National Appellate Advocacy Judges and Brief Graders
Brief Graders Information and Materials
Brief Graders Materials
Oral Argument Judging Materials
The competition problem and bench memo will be emailed to all confirmed judges.
Instructions for Judging
Judge Training Materials
Select Rules for Oral Argument Judges
Finals Schedule and CLE Information
Washington, D.C. – National Finals (April 5-7)
Regional Schedule and CLE Information
Boston Regional (March 1-3)
Brooklyn Regional (February 22-24)
Chicago Regional (February 15-17)
Manhattan Regional (February 22-24)
Portland Regional (February 15-17)
San Francisco Regional (March 1-3)
This year’s competition focuses on when and how courts should apply Title II of the Americans with Disabilities Act (“ADA”) to law-enforcement operations. The first issue considers what, if any, accommodations in-the-field officers must make when approaching a suspect with a known mental disability. The second issue probes how the ADA applies to a non-custodial station-house interview of an individual with a known mental illness and intellectual impairment.
All attorneys licensed in the US are welcome to judge. You do not need not need appellate experience.
The ABA Law Student Division will provide a bench memorandum, the problem (record), and instructions on judging. Reviewing these materials is the only preparation needed.
The ABA is offering an opportunity to sponsor NAAC at the regional or national competitions to help support this practice-like experience for law students. For details, please see our Sponsorship Invitation.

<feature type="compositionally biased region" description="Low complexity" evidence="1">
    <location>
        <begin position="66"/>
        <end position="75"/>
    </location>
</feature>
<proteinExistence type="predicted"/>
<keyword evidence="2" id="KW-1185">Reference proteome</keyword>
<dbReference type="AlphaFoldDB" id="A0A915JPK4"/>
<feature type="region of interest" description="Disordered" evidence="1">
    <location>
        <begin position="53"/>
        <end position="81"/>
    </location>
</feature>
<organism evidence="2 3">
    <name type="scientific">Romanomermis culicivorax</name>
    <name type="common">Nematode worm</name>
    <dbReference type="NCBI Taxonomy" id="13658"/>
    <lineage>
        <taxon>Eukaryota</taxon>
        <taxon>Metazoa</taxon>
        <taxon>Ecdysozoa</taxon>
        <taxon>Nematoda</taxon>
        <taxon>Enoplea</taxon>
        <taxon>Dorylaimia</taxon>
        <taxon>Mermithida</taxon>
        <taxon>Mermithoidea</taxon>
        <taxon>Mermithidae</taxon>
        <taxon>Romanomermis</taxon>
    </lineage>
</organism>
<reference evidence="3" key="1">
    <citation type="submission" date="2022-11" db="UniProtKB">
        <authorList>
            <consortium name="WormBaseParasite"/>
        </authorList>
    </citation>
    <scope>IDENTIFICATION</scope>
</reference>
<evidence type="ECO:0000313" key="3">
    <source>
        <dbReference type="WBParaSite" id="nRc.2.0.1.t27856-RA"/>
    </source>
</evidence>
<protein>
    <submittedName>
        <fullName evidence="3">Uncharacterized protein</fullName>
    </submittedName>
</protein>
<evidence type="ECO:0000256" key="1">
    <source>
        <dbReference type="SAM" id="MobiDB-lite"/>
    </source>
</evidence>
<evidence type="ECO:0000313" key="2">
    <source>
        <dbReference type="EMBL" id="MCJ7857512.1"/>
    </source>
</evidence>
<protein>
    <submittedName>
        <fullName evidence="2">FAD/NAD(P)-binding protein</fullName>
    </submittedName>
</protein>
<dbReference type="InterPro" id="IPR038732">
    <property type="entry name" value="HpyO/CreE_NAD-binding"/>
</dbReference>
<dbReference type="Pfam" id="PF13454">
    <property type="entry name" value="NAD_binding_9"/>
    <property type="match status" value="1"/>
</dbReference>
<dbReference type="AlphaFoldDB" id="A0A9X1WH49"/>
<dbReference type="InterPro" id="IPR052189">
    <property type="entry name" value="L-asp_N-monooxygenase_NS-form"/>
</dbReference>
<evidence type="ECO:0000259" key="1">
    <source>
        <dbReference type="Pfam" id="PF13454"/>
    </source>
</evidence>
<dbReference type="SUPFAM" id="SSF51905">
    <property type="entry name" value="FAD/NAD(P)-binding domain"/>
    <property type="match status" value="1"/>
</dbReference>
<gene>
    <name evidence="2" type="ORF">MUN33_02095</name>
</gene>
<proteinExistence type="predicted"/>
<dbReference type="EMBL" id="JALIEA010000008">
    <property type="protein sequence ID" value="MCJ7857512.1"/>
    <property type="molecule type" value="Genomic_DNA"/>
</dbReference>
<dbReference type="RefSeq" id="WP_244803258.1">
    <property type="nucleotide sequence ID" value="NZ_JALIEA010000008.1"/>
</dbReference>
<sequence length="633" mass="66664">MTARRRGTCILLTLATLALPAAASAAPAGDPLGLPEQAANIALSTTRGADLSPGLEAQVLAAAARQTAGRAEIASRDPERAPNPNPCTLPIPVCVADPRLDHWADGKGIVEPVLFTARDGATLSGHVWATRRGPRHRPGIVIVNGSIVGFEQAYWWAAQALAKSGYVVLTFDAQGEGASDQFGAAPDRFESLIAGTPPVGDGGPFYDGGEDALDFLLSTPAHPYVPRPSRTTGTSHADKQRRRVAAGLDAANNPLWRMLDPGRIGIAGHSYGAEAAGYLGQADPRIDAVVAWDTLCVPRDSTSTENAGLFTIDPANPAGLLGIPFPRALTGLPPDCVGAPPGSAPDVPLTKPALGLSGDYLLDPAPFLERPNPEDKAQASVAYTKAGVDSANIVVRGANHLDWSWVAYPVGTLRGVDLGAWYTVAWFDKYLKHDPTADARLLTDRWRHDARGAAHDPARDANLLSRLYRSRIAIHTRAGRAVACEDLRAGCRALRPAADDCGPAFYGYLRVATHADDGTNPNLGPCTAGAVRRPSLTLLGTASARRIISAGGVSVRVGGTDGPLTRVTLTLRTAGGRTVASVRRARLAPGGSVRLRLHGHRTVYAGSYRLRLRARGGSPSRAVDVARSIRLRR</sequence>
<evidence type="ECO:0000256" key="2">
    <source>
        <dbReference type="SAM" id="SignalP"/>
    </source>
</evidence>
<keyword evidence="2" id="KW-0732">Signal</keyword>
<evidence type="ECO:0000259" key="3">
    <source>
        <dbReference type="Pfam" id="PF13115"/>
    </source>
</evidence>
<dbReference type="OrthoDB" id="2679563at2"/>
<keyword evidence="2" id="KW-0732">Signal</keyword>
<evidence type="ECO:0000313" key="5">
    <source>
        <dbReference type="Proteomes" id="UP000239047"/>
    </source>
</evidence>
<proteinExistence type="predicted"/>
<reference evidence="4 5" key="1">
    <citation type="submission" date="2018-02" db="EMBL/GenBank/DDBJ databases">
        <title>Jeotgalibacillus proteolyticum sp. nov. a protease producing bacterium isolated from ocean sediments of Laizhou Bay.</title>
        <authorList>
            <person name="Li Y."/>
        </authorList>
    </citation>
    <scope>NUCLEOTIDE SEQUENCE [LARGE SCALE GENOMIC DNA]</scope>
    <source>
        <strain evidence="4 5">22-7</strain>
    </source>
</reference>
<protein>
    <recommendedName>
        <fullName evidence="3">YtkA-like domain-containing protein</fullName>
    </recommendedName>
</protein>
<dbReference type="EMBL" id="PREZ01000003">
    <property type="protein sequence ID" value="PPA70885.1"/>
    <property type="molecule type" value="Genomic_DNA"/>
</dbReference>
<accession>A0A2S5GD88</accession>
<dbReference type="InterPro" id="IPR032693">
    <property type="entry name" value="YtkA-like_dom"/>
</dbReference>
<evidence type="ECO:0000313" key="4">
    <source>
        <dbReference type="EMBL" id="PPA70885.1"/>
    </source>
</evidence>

NAAC is one of the most prestigious moot court competitions in the country. Competition judges will interact with the finest advocates from law schools across the country.
Judges will sit as the Supreme Court to hear oral arguments presented by two person teams. Your role will be to assess the advocacy skills, judgment, and professionalism of the students arguing before you. Robes will be provided for all judges. We expect panels of 3-5 judges. Please review the Oral Argument Judging Materials above for more information.
Regional competitions have three preliminary rounds in which all teams will compete. Judges for these rounds will see two sets of teams during the round. The top 16 teams will advance based on their cumulative scores from all three preliminary rounds.
Judges for rounds 4 and 5 will see one set of teams. These rounds are head-to-head with the winner advancing to round 5 or the National Finals.
If you have any questions, please email us at email@example.com.